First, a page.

When in April the sweet showers
March's drought to the root and all
every vein in liquor that has power
therein and sire the flower;
also has with his sweet breath,
in every holt and heath,
shoots and leaves, and the young sun
half-course in the sign of the Ram has run,
little birds make melody
through all the night with open eye
pricks them on to ramp and rage)
Then folk do
long to go on pilgrimage,
And palmers to
go seeking out strange strands,
shrines well known in distant lands.
from every shire's end
they to Canterbury went,
blessed martyr there to seek
them when they lay so ill and weak
These words are from the start of a long poem called 'The Canterbury Tales
which was written by Geoffrey Chaucer (1342-1400) and who was
grandfather of Alice de la Pole. She was daughter and heir of Thomas
Chaucer, and she had married William 4th Earl and 1st Duke of Suffolk.
The family is connected with both Ewelme in Oxfordshire and at
Wingfield in Suffolk, which is 13 miles west of Halesworth, with tombs
and effigies in both places. Alice is also remembered by the initials
A.P. which are carved on one of the bench-ends at the church of
One of the ways in which the religious revival of the 14th century was
celebrated was in the great increase in the popularity of pilgrimages.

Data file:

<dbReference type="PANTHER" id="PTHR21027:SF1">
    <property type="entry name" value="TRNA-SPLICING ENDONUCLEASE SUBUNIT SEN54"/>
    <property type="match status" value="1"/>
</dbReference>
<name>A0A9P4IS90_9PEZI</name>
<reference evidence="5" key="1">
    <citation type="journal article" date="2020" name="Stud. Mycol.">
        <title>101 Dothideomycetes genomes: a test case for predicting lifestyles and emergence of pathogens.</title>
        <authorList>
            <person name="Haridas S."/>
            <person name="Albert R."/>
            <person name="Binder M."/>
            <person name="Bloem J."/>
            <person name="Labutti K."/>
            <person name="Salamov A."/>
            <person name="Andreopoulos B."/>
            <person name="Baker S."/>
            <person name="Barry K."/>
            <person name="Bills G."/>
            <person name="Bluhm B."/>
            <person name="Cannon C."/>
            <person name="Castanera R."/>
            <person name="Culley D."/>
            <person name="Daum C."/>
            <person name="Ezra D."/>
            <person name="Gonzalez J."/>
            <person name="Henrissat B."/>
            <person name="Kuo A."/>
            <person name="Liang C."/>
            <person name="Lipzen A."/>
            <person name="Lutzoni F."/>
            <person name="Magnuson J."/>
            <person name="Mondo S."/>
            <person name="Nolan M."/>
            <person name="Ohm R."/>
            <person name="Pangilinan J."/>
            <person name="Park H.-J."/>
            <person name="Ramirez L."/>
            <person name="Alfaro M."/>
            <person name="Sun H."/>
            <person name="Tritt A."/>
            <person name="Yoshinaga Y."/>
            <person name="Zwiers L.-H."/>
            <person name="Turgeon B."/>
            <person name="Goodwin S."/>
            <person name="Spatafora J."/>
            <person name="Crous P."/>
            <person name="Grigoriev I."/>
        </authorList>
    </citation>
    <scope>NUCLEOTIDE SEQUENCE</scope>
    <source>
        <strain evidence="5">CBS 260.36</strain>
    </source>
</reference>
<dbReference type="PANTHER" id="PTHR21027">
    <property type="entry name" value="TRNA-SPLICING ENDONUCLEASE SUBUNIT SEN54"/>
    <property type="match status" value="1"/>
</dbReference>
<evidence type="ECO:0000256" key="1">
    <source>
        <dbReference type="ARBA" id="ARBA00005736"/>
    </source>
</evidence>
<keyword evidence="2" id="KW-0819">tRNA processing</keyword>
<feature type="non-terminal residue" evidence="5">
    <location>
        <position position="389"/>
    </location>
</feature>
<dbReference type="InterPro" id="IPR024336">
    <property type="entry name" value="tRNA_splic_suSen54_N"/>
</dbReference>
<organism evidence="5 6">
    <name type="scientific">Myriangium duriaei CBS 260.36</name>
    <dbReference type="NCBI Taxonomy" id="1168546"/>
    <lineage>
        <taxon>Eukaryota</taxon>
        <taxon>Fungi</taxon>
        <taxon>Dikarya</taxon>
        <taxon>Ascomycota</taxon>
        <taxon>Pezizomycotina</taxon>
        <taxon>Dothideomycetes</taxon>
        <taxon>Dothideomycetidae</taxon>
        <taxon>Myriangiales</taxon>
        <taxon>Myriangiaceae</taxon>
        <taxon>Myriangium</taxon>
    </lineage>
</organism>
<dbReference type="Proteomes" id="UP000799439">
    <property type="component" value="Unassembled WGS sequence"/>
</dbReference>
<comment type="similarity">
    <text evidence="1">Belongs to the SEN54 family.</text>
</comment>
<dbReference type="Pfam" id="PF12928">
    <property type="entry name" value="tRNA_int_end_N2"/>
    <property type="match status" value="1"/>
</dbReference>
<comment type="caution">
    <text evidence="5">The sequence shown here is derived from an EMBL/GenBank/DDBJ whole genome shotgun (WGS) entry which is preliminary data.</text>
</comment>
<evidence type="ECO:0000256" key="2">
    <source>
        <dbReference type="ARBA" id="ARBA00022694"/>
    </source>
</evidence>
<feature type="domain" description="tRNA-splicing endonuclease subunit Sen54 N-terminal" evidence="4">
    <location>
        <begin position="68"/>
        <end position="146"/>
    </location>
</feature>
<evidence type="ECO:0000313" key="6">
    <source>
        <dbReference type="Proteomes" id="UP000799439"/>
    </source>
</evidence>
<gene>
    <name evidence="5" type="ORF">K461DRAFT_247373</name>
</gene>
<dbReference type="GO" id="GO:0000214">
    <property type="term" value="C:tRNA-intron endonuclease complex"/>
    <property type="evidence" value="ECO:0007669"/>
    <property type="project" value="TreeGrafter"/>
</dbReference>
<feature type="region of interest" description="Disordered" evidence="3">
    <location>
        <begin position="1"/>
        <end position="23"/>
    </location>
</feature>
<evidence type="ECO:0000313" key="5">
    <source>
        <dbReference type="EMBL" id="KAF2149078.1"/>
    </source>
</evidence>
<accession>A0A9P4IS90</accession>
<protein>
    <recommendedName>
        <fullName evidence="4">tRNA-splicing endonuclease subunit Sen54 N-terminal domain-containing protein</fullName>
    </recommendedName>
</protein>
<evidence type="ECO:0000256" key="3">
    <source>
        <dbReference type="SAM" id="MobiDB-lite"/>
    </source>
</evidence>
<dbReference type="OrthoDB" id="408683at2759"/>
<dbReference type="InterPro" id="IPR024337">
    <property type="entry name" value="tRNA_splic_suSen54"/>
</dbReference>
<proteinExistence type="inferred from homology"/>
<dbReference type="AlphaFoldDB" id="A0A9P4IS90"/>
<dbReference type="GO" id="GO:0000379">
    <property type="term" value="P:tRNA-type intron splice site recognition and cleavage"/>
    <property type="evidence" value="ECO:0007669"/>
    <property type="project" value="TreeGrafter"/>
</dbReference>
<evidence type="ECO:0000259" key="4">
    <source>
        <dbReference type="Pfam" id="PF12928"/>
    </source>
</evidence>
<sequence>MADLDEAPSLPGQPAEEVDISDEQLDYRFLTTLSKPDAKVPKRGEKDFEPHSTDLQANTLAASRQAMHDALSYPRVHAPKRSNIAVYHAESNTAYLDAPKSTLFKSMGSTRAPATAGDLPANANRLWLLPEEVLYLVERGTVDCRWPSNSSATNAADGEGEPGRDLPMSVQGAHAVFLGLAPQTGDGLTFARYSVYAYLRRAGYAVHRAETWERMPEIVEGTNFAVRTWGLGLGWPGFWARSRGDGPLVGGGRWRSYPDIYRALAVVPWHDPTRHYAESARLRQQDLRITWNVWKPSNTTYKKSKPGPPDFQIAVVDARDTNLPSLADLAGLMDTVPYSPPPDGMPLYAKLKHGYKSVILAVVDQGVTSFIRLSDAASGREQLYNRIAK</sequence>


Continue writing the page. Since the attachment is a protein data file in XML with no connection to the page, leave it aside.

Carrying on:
These took pilgrims to the great shrines of the country, especially to
Canterbury where Thomas à Becket was buried. Their foot-steps also led
to shrines in East Anglia which had become celebrated in several ways.
Some, such as the Abbey at Bury St. Edmund, were the burial places of a
popular saint. In other cases, such as Walsingham in Norfolk, a shrine
was created in response to a vision, and there a replica of the House
of Nazareth was built in 1130. While in other cases, such as Thetford
and at Broomholm some relics were worshipped. At the Priory of
Broomholm in Norfolk, a shrine was built to contain what was believed
to be a portion of the True Cross.
The medieval ports of Ipswich and Southwold were licensed for pilgrim
voyages, but although Dunwich was not so licensed, it seems probable
that pilgrims sailed from its port. Over the years several pilgrims
badges, made of lead have been discovered there, which indicates some
of the shrines they visited. Nicholas Comfort in his new book 'The Lost
City of Dunwich'
believes that they travelled to Mont St.Michel
is off the Norman coast, and to the shrine of St. James at Compostella
in Spain, and even onwards to the Holy Land. He pictures the scene
...'Pilgrims thus flowed out of the
town (Dunwich) most taking King
John's Road for Bury, stopping overnight at Fressingfield. Others
struck north for Norwich and the shrine of Our Lady at Walsingham'
Guest houses have survived on three of the roads leading west from this
area. At Leiston Abbey the former guest hall has recently been restored
to be used as a meeting and small concert hall, at Peasenhall, the
guest house which was built by Sibton Abbey has also been restored by
The Landmark Trust; while at Eye in the grounds of Priory Farm, is the
early 16th century brick building believed to have been the guest house
of the Benedictine Priory there.